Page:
(Sunday) Class, Race and Ethnicity: Oppression, Community, and Action
Oppression exists, and is a part of all of us, by virtue of being born into a world where it exists. Because racism, classism, and inequality are longstanding features of western culture, we must engage in a restorative dialogue that will enable us to become empowered. Where is that dialogue occurring, are we a part of it, and how can we bring more people in to the conversation? These are some of the questions to be addressed in this dynamic panel. In addition, the true connection between environmental justice and social inequality will be at the heart of this discussion, because we cannot have one, without the other. Hear from area leaders what steps are being taken, at the local level, to address these concerns, look at the root causes of inequality, and deepen our understanding of how to move forward.
Mark Hughes is the founder and director of Justice For All VT (JFA VT), a grassroots organization committed to racial justice within Vermont’s criminal justice system, and restorative dialogue through advocacy, education, and relationship-building. In 2017, with community support and JFA, Hughes pioneered and successfully passed H.308, the most progressive racial justice bill of its kind, in the country, addressing racial disparities in statewide systems of criminal and juvenile justice. Recently, Hughes has helped launch a Vermont chapter of the nationwide New Poor People's Campaign, in conjunction with the Repairers of the Breach, as a call to a moral revival in this country. Focused on the unification of all people across race, class, marginalization, division, oppression, faith, and ideology, this moral revival is a call to all to understand how our unification and commitment to each other and the planet are imperative to sustaining our lives on the Earth. Mark is a passionate advocate, educator, and relationship-builder with a powerful humanity and tenacity.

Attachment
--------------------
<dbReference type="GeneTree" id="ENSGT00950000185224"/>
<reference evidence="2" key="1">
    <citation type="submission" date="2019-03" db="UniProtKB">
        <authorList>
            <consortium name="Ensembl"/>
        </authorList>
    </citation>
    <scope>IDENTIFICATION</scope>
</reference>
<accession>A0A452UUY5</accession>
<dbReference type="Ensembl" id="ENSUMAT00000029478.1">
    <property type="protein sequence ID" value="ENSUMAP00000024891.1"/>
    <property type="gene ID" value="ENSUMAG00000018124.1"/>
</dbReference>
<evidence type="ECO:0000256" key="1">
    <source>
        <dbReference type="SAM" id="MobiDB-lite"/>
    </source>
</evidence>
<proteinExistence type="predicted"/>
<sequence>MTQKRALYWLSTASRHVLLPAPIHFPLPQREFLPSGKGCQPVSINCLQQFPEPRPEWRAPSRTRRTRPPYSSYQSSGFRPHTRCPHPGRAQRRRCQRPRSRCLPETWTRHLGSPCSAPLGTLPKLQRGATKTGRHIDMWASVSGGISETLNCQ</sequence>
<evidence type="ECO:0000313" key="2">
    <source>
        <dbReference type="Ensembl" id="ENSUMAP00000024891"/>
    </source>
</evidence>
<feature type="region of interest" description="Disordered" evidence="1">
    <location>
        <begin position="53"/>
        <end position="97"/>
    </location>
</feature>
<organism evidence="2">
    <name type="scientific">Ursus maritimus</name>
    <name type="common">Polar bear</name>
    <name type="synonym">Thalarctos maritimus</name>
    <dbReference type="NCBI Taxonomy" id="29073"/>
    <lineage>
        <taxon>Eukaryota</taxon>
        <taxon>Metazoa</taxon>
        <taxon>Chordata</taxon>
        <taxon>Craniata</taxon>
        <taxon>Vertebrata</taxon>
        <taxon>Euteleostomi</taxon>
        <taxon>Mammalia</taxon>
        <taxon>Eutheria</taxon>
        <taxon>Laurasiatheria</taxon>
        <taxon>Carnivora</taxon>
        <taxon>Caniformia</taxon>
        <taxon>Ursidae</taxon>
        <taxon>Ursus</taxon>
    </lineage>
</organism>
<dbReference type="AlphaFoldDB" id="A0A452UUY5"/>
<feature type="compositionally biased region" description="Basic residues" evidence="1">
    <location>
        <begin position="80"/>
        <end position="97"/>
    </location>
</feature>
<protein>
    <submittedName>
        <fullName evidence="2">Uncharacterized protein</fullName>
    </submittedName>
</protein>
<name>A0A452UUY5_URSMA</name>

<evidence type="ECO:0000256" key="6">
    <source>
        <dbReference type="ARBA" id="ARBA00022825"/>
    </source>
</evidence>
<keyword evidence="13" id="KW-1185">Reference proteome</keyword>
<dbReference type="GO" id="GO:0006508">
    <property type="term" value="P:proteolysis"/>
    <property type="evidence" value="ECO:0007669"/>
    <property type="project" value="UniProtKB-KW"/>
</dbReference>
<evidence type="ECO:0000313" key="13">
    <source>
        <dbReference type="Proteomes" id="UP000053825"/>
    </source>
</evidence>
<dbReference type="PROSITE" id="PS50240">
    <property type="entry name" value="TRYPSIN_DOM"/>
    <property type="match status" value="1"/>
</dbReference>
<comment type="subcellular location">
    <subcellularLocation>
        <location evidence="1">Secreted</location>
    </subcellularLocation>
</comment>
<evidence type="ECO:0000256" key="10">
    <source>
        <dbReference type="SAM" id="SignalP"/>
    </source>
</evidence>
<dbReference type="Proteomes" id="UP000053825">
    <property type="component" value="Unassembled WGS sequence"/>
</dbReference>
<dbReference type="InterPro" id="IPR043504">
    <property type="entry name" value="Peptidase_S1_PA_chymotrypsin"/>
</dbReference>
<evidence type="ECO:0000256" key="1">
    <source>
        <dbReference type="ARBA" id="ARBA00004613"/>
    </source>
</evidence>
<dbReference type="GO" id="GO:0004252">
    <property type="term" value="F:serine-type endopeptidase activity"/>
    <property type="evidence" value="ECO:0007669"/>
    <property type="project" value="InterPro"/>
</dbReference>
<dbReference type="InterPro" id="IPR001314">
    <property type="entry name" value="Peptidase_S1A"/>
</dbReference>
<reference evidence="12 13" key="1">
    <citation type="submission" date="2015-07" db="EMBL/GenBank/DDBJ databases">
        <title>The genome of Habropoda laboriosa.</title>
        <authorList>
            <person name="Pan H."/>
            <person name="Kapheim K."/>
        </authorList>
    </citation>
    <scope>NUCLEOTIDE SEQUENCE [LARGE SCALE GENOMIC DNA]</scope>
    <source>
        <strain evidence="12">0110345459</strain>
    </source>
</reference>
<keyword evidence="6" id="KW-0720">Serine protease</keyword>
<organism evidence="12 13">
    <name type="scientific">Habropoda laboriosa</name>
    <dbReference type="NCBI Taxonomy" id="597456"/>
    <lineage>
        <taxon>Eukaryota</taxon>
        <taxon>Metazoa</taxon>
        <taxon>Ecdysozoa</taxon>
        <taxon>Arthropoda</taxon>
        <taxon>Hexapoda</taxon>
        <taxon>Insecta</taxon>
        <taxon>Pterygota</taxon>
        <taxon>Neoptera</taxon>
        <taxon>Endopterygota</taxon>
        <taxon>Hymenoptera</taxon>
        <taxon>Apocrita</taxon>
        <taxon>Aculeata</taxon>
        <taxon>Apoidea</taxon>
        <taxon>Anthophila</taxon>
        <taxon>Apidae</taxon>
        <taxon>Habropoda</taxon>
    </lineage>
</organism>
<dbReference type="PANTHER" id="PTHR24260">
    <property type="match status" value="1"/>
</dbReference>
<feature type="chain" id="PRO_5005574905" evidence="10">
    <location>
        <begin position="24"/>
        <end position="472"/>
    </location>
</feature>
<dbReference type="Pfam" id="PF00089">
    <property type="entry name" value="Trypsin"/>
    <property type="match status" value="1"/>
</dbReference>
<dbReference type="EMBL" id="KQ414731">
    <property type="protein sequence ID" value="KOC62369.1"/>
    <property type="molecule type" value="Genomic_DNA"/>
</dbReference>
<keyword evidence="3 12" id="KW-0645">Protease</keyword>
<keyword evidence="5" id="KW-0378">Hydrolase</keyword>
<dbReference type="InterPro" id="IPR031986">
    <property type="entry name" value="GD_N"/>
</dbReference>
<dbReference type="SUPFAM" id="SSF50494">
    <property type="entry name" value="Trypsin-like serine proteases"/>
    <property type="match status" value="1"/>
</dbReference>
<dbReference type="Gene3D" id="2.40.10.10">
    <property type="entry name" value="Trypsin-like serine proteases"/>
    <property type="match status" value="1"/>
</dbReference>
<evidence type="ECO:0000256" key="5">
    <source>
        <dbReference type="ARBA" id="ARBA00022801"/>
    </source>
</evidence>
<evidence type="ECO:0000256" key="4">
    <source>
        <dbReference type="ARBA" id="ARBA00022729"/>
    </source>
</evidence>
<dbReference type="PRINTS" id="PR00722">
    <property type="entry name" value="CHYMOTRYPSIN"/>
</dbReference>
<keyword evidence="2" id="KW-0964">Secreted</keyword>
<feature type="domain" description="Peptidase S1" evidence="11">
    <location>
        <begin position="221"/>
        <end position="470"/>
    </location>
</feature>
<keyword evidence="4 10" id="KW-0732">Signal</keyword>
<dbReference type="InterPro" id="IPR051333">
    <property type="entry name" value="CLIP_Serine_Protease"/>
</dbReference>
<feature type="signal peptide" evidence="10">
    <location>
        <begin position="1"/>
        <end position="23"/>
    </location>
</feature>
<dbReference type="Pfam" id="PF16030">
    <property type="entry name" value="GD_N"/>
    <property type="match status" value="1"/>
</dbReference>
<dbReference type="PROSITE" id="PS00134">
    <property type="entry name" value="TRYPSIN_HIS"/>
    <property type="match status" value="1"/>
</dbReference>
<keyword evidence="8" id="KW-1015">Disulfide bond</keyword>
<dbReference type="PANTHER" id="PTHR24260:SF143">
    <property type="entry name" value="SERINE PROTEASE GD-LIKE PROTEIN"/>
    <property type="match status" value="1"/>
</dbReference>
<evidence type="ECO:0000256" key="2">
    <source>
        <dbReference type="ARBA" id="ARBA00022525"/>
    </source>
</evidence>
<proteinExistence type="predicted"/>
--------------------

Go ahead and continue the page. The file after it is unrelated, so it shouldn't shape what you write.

Mark Freudenberger is a member leader and volunteer maintenance coordinator at the Pine Island Community Farm in Colchester Vermont. Pine Island Community Farm is the neighborhood farm for a diverse community of primarily New American users in the Greater Burlington area. It is intentionally evolving to meet the demand for locally produced and culturally significant foods, as well as provide a locale where people can deepen their relationships with the land, nurture cultural values and traditions, and broaden their community connections. As it seeks to rejuvenate the spirits of all who use it, Pine Island Farm works in harmony with the natural environment, ensuring that both people and place are better for having been a part of this endeavor.
Chuda Dhaurali and his wife Gita - refugees from Bhutan who resettled in Vermont in 2009 - began raising goats on the Pine Island Community Farm in 2013. Chuda’s father had a large, diversified farming operation in Bhutan. Chuda raised 80 goats his first season and began working to create what was initially called the Vermont Goat Collaborative. The following season, he expanded his herd to 120 goats, and now raises about 350 goats per year. He also purchases and resells spent goats from Vermont dairy farmers. Prior to settling in Vermont in 2009, Chuda had spent 20 years living in a refugee camp in Nepal. Now he lives in one of the two houses on the 230 acre plot with his wife Gita and their two children, raising food for his family’s and community’s consumption.